activist/scholar to her Asian friends tells us about the aftermath of the
bomb explosions in Bali in October 2002:

« …This terrible incident occurred when President Bush is persuading many
countries to join him to launch a « holy » war against Iraq, and
unfortunately, the Bali event became food for his campaign. This event
happened during the time when the U.S. and the neighboring countries under
U.S. influence, had just been pressuring Indonesia to tighten its control
over the radical Muslim elements in the country.
Does stopping terrorism mean increasing state repressive power? Politically
there is global pressure on the Indonesian government to be more repressive.
The government has hurriedly issued an anti-terrorist bill. Internationally
this is considered an important requirement to make Indonesia a safer place
for entry.The Urban Poor Consortium is now starting to mobilize a movement
against this bill… What many pro-democracy activists fear is that the bill
will increase « State terrorism » instead.

Peace building

Building peace movement in Asia in the midst of this reality is a difficult
but extremely challenging task. For peace movement as a permanent category
that directly addresses global peace as exists in the west does not exist in
most part of Asia (with the exception of Japan with a long postwar history
of anti-nuclear bomb movement). On the other hand, there is great potential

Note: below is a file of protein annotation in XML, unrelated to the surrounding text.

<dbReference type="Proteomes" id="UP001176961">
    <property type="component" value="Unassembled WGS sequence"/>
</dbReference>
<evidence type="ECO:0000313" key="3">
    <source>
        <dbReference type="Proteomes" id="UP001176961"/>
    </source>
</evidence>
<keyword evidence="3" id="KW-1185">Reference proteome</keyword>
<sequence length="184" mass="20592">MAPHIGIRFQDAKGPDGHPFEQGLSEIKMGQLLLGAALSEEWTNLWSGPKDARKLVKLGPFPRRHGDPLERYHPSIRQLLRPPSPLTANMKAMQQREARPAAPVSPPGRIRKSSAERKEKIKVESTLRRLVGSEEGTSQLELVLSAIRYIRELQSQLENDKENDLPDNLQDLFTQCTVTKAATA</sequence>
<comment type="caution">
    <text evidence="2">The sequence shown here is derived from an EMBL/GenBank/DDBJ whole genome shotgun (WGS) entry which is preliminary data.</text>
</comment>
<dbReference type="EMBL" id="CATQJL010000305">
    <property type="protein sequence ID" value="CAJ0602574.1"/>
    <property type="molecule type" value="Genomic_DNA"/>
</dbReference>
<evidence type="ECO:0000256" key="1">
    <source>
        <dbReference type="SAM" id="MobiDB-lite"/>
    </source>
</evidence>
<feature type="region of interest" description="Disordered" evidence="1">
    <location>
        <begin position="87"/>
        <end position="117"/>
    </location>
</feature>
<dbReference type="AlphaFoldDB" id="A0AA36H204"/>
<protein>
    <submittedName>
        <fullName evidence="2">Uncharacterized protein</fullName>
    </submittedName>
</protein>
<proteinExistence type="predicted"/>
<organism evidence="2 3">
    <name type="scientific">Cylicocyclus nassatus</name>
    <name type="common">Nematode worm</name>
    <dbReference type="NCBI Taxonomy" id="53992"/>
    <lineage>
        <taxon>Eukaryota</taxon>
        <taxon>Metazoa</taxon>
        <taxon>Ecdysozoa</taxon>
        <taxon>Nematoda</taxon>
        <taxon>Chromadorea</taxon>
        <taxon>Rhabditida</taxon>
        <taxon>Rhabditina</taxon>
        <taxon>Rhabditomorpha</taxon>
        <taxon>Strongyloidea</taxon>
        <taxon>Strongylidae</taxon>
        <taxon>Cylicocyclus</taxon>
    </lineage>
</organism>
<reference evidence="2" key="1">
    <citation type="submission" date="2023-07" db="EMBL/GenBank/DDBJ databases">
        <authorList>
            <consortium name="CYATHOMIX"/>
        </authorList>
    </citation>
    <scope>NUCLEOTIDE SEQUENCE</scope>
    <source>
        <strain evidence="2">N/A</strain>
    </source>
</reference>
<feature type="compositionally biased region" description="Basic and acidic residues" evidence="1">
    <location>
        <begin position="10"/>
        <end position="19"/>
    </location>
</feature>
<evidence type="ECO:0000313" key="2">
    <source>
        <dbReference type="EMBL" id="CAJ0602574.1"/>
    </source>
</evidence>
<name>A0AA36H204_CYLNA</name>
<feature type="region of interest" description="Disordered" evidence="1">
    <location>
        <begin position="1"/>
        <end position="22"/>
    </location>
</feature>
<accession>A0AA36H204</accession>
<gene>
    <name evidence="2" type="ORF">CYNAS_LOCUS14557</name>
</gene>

of the power of the people in Asia, whose occasional explosions from South
Korea to Indonesia have brought about regime changes in the past couple of
decades.

As was earlier hinted, Asian people’s response to the war-making Empire
would inevitably come as a comprehensive movement transforming the local and
national repressive, exploitative, patriarchal, and violence-ridden
relationships and at once resisting and undermining the global imperial
regime. In urbanized parts of Asia with growing middle class population,
traditional peace movement will emerge directly addressing world peace
issues, and that will play an important role in broadening the vistas of
national movements. But generally, if peace is to be redefined as the
remaking of the status quo and not as the going back to some better old
days, the challenge is to let emerge comprehensive Asian people’s alliances
resolving their issues autonomously and confronting and ultimately